Brock University

Reimagining Development Concepts: Toward Transformative Social Change

Is development at an impasse? Despite decades of interventions and some noticeable shifts in the thinking and practice of development, transformation remains elusive for many countries. Although the reasons for this outcome are complex and numerous, the potential for development concepts and practices to exacerbate this problem must not be understated. This session sheds light on this issue by examining the ways in which current concepts and practices for development can be reimagined. It also considers new and emerging ideas and practices for development and social change. This session invites theoretical and practice-based papers that examine concepts such as, but not limited to, participation, empowerment, globalization, and development. The goal of this session is to contribute to debates regarding the usefulness of these concepts in development praxis.

Session Organizer: Rina Egbo, Carleton University,


Can youth lead the path to social change? The case of Nigeria

Rina Egbo, Carleton University,

Currently, Nigeria is among many developing countries taking an interest in young people’s involvement in socioeconomic and political change. Interest in youth involvement in development is largely predicated on the notion that youth participation will naturally spur change. Taking a critical approach to participation, this paper examines young people’s experiences of development challenges and solutions in Nigeria. Observation and interviews with urban and rural youth residing in Abuja, Nigeria presents a more complex view of participation. My analysis of the study participants’ experiences suggests that while youth seek to contribute, power relations at the global and local levels and within the spaces for youth participation make it difficult for their efforts to translate into structural and institutional change. The paper concludes by reflecting on some of the broader complexities associated with people-centred development concepts.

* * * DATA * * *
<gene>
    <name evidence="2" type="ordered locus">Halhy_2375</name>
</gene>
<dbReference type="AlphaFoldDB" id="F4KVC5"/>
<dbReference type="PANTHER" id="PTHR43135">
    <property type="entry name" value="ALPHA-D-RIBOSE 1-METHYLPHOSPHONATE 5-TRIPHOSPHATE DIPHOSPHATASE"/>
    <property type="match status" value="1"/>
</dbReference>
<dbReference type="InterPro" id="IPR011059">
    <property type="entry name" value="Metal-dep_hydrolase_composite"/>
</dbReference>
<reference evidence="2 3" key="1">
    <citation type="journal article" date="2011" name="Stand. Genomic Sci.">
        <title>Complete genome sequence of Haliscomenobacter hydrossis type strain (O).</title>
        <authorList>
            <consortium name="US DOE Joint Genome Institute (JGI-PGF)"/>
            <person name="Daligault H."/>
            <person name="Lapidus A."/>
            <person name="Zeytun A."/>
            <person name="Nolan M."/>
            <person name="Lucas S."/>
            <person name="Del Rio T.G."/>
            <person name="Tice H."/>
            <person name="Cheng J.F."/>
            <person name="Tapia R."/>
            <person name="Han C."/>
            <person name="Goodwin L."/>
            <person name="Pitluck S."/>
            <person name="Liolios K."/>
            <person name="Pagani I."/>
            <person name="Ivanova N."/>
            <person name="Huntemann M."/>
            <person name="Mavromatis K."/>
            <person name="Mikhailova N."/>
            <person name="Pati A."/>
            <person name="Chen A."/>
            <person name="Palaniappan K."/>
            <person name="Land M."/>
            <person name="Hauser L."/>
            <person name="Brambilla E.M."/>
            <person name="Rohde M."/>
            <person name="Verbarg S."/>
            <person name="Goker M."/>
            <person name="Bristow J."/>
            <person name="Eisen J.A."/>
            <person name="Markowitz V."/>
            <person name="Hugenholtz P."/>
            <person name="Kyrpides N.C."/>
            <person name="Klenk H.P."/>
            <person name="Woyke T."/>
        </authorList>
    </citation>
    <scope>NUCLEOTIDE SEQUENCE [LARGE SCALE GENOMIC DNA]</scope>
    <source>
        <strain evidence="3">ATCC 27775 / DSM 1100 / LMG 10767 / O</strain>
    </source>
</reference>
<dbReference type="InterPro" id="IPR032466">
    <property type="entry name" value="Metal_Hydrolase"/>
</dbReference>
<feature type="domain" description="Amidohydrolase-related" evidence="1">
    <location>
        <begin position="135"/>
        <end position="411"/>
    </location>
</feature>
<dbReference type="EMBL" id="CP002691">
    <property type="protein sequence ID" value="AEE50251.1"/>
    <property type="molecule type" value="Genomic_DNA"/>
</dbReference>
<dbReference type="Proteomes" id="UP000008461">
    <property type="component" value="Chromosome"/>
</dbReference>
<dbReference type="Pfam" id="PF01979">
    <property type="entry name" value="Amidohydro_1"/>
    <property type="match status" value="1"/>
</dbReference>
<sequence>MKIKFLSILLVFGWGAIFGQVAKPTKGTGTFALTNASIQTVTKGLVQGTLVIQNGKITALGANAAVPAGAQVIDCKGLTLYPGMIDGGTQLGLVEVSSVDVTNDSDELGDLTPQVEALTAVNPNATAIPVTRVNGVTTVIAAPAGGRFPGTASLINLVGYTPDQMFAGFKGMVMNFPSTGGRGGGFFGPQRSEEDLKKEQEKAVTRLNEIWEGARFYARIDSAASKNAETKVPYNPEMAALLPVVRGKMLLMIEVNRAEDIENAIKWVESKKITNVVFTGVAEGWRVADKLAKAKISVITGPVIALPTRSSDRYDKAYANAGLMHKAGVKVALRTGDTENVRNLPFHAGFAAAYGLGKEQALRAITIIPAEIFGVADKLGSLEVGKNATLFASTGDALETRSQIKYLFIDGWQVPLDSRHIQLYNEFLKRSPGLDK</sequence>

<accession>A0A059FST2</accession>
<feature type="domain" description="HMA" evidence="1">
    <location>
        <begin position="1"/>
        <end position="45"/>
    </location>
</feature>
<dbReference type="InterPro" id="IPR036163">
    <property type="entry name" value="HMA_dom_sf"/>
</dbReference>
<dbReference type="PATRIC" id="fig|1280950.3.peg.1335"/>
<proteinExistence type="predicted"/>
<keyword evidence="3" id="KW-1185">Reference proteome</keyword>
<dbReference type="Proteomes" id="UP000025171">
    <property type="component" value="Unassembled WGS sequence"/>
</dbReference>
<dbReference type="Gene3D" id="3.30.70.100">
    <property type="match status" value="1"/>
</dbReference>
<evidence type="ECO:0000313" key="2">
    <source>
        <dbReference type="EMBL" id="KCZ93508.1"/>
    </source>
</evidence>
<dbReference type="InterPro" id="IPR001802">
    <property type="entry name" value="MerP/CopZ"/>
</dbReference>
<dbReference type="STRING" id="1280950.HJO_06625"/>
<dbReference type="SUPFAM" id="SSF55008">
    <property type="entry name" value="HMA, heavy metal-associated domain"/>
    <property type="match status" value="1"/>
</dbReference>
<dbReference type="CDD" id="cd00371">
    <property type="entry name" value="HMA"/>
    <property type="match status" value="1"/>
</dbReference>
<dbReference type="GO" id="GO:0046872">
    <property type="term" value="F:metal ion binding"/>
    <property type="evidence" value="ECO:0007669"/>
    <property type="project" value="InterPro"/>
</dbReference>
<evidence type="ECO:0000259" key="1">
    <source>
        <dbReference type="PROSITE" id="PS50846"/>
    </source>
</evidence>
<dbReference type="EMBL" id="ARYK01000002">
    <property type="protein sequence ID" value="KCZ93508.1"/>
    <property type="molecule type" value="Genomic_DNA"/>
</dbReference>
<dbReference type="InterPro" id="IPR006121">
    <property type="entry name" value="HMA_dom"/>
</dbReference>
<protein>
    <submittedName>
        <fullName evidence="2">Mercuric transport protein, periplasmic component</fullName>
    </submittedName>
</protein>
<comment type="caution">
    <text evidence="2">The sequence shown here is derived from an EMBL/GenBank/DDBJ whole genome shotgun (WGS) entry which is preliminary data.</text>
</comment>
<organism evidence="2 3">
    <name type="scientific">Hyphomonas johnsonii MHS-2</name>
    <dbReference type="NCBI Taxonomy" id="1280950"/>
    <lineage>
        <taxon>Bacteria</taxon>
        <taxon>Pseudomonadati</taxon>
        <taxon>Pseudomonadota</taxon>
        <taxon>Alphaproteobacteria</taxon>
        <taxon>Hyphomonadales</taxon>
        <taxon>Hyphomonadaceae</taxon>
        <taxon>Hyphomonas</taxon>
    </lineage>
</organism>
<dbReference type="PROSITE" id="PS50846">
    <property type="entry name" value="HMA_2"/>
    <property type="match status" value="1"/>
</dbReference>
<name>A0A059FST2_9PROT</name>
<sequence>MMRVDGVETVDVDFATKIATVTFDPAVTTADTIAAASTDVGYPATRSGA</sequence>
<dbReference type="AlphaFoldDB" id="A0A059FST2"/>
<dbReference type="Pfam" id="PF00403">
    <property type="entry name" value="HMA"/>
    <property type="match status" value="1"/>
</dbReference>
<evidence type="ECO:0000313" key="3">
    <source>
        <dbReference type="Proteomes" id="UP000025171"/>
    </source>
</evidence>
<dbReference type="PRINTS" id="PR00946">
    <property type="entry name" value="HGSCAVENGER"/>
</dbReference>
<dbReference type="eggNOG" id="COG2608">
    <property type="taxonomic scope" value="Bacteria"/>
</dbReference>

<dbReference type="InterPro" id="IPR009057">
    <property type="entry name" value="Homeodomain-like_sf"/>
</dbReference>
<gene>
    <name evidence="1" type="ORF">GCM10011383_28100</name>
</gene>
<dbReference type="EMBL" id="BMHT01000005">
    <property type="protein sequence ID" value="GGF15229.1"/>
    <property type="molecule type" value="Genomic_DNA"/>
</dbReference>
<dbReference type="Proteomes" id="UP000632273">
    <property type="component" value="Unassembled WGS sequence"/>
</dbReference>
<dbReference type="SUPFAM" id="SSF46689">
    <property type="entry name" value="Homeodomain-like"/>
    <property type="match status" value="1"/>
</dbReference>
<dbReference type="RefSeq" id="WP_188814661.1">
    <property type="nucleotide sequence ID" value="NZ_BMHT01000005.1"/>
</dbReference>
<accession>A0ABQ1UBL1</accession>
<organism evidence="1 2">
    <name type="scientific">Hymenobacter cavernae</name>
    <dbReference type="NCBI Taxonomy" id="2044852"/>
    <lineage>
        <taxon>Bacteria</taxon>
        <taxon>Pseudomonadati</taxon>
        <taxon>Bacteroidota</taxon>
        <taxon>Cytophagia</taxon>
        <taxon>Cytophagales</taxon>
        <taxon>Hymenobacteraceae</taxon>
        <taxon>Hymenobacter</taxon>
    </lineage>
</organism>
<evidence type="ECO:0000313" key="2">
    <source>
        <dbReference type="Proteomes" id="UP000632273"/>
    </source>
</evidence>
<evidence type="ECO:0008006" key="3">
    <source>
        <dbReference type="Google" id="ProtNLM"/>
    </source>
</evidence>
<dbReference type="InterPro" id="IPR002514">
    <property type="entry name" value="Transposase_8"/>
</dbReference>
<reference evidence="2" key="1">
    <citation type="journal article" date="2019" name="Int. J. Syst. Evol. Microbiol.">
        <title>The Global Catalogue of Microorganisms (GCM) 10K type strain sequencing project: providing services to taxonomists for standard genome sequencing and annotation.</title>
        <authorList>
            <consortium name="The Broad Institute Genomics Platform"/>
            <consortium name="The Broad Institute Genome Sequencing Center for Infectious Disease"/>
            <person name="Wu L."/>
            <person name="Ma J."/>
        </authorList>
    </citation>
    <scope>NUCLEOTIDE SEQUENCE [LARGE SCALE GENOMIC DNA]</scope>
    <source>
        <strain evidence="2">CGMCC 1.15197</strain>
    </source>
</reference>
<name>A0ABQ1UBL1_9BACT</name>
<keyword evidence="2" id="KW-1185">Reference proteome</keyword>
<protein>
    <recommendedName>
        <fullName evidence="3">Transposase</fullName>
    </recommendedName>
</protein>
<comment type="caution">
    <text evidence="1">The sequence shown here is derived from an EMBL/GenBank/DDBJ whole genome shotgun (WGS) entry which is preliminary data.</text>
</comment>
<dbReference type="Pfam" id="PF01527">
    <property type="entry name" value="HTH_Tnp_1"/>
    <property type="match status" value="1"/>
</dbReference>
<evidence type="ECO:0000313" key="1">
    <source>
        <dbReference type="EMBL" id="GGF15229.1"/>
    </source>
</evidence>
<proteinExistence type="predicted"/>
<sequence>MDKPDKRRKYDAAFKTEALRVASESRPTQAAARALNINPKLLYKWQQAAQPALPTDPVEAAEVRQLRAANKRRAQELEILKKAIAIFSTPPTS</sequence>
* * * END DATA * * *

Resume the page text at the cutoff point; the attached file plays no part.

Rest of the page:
Towards a critical institutional approach to natural resource management: Conservation and culture at Great Bear Lake, Canada

Ken Caine, Department of Sociology University of Alberta,

I examine conservation and development planning through the lens of critical institutionalism, a development theory that draws upon the multiplicity of potential resources and variability in the capacity of people to act as change agents. Utilizing the findings from three years of ethnographic study of the Great Bear Lake Watershed Management Plan and the protection of Saoyú ʔehdacho Aboriginal cultural landscape in northern Canada. I challenge the notion of designed institutions and reconceptualize institutional robustness by exploring how messy rules, boundaries and processes, and people’s complex social identities and unequal power arrangements, shape resource management arrangements and outcomes.


© Canadian Sociological Association ⁄ La Société canadienne de sociologie